Figure 2.

Experimental PMMA microparticles obtained by suspension polymerization with (a) alginate or (b) gelatin stabilizer agents. Commercial PMMA microparticles: (c) Opticryl®, (d) Lucitone® used for prosthodontics.

2.2. Physical properties

PMMA has different characteristics and properties, such as chemical stability, hardness, stiffness and high transparency, resistance in atmospheric conditions and greater impact resistance than glass, and thermal and acoustic insulation. Table 1 enlists the physical properties of PMMA [17, 29].

Relative molecular mass100.12
Elastic modulus2.4–3.1 GPa
Tensile strength80 MPa
Flexural strength140 MPa
Elongation at break2–5%
Volatility3.87 kPa at 20°C
StabilityHighly inflammable vapor, lower explosive limit 2.1 vol%
Glass transition temperature (Tg)100–130°C
Fusion temperature200°C
Density1.2 g/cm3
Refractive index1.49
Water absorption30 mg

Table 1.

Properties of poly(methyl methacrylate) [17, 29].

These properties are important for the final application, such as optical device, airplane windows, lenses, covers, automotive taillight, dental articles, and bioengineering [29]. Also, PMMA is a material widely used daily in dental practice, such as dental prosthesis for edentulous patients [24, 26]. For this particular application, PMMA (experimental or commercial acrylic resin) must be processed by heat, which can be generated by hot water bath or microwave energy [12].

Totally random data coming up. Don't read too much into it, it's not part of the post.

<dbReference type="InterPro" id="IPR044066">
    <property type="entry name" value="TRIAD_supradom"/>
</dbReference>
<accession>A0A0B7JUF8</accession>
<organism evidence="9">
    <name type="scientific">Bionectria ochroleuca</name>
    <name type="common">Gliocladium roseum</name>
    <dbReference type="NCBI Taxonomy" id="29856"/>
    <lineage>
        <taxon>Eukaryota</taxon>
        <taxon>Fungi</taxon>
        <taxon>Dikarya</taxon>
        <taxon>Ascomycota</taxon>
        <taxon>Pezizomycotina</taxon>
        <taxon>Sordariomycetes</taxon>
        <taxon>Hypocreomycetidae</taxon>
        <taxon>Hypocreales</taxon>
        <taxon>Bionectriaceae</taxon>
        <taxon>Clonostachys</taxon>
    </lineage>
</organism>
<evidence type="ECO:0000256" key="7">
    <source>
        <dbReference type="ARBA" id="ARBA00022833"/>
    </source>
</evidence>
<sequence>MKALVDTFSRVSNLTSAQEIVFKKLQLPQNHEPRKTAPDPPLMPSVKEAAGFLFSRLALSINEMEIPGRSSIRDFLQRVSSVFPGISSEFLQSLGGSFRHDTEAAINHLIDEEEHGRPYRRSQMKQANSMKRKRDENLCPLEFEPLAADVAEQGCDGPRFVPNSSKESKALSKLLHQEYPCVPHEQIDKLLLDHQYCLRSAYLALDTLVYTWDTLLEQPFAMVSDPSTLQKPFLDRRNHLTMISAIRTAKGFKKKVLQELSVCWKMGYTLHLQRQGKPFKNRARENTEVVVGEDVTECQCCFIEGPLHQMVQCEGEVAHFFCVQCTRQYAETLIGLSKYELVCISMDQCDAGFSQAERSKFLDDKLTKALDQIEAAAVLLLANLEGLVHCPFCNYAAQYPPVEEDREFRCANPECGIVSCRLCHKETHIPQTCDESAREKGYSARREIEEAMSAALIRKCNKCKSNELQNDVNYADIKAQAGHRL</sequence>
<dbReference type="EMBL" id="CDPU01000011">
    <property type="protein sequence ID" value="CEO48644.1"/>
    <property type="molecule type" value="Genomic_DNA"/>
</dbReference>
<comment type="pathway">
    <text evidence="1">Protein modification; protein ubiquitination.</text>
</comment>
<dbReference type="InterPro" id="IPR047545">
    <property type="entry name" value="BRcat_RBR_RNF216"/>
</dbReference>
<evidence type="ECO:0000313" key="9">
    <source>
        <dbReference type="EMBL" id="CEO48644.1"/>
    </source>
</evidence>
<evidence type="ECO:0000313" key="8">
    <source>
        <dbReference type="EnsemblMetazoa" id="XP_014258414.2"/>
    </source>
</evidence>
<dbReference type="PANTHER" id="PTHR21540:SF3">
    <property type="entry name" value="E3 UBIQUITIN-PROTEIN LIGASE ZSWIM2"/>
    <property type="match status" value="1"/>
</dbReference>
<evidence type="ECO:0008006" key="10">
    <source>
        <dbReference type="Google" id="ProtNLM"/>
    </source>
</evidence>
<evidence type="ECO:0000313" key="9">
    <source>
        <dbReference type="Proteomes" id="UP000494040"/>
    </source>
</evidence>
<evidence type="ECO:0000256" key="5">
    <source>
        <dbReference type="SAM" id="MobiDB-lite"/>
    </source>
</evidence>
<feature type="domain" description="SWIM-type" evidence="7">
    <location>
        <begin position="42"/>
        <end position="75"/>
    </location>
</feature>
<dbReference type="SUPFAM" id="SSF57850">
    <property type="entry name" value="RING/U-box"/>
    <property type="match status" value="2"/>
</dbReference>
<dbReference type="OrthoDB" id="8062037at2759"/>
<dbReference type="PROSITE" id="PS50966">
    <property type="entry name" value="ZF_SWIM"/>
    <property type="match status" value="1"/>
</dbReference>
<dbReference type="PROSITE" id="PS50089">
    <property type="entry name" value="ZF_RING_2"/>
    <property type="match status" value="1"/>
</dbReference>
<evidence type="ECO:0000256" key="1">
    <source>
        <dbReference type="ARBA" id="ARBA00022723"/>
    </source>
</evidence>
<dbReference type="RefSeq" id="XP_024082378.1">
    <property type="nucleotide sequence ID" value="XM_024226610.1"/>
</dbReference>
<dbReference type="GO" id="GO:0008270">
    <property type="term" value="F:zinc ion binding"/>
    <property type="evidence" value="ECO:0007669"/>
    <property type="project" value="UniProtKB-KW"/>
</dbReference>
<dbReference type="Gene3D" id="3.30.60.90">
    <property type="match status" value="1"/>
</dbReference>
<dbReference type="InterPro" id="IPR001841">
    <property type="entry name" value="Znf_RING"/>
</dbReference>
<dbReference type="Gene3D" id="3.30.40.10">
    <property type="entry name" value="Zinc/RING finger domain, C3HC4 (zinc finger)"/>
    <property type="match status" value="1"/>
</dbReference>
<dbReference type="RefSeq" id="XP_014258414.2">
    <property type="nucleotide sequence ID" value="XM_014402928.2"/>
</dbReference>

3. Thermal polymerization processing of PMMA

The denture bases made up of acrylic PMMA resin, which is in contact with the oral mucosa of the patient is a critical aspect for biocompatibility in contact with tissues. The PMMA resin was chosen due to this important adequate processing technique [14]. Polymerization of PMMA by water bath and microwaves are the most commonly used processing techniques for making denture bases [12]. The water bath and microwave polymerization techniques produce a material with reduced porosity and irregularities on the PMMA surface. Independent of the processing method, the PMMA surface exhibits some defects (pores, cracks, and irregularities) that are produced at the time of its elaboration [30, 31]. These defects can be excellent reservoirs for fungi and opportunistic bacteria, besides decreasing the elastic modulus and flexural strength [12, 13, 32].